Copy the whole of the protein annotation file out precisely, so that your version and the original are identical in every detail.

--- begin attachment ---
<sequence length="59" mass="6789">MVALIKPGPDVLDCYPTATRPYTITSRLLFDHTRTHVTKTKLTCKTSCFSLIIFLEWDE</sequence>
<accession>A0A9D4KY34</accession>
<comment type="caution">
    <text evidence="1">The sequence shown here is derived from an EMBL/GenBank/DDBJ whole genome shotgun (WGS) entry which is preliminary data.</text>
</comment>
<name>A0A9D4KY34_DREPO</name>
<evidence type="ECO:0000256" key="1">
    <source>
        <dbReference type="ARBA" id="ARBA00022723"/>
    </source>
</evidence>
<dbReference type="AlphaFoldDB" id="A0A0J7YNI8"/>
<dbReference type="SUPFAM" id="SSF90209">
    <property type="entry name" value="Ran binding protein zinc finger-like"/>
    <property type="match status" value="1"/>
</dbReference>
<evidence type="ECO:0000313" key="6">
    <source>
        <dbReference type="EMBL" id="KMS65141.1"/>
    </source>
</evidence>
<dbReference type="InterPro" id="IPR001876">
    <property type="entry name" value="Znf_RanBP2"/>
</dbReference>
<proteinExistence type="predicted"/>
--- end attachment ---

<sequence length="59" mass="6789">MVALIKPGPDVLDCYPTATRPYTITSRLLFDHTRTHVTKTKLTCKTSCFSLIIFLEWDE</sequence>
<accession>A0A9D4KY34</accession>
<comment type="caution">
    <text evidence="1">The sequence shown here is derived from an EMBL/GenBank/DDBJ whole genome shotgun (WGS) entry which is preliminary data.</text>
</comment>
<name>A0A9D4KY34_DREPO</name>
<evidence type="ECO:0000256" key="1">
    <source>
        <dbReference type="ARBA" id="ARBA00022723"/>
    </source>
</evidence>
<dbReference type="AlphaFoldDB" id="A0A0J7YNI8"/>
<dbReference type="SUPFAM" id="SSF90209">
    <property type="entry name" value="Ran binding protein zinc finger-like"/>
    <property type="match status" value="1"/>
</dbReference>
<evidence type="ECO:0000313" key="6">
    <source>
        <dbReference type="EMBL" id="KMS65141.1"/>
    </source>
</evidence>
<dbReference type="InterPro" id="IPR001876">
    <property type="entry name" value="Znf_RanBP2"/>
</dbReference>
<proteinExistence type="predicted"/>